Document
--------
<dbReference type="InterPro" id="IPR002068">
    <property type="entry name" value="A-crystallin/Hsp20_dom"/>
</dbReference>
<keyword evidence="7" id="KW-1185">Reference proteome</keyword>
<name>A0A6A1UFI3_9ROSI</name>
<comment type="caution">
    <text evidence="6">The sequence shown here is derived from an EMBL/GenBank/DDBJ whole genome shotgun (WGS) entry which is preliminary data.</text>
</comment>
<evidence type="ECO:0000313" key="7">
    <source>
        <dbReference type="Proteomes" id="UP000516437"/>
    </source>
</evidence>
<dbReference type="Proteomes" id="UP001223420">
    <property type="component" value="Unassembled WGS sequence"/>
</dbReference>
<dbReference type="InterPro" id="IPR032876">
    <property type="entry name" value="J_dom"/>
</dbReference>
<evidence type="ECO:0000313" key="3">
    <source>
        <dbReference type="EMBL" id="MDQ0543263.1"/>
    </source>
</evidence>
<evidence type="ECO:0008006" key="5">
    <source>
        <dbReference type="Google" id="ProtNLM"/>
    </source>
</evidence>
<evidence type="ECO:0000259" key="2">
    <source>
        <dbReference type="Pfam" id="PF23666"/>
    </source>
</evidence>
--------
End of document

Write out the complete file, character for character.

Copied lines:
<dbReference type="InterPro" id="IPR002068">
    <property type="entry name" value="A-crystallin/Hsp20_dom"/>
</dbReference>
<keyword evidence="7" id="KW-1185">Reference proteome</keyword>
<name>A0A6A1UFI3_9ROSI</name>
<comment type="caution">
    <text evidence="6">The sequence shown here is derived from an EMBL/GenBank/DDBJ whole genome shotgun (WGS) entry which is preliminary data.</text>
</comment>
<evidence type="ECO:0000313" key="7">
    <source>
        <dbReference type="Proteomes" id="UP000516437"/>
    </source>
</evidence>
<dbReference type="Proteomes" id="UP001223420">
    <property type="component" value="Unassembled WGS sequence"/>
</dbReference>
<dbReference type="InterPro" id="IPR032876">
    <property type="entry name" value="J_dom"/>
</dbReference>
<evidence type="ECO:0000313" key="3">
    <source>
        <dbReference type="EMBL" id="MDQ0543263.1"/>
    </source>
</evidence>
<evidence type="ECO:0008006" key="5">
    <source>
        <dbReference type="Google" id="ProtNLM"/>
    </source>
</evidence>
<evidence type="ECO:0000259" key="2">
    <source>
        <dbReference type="Pfam" id="PF23666"/>
    </source>
</evidence>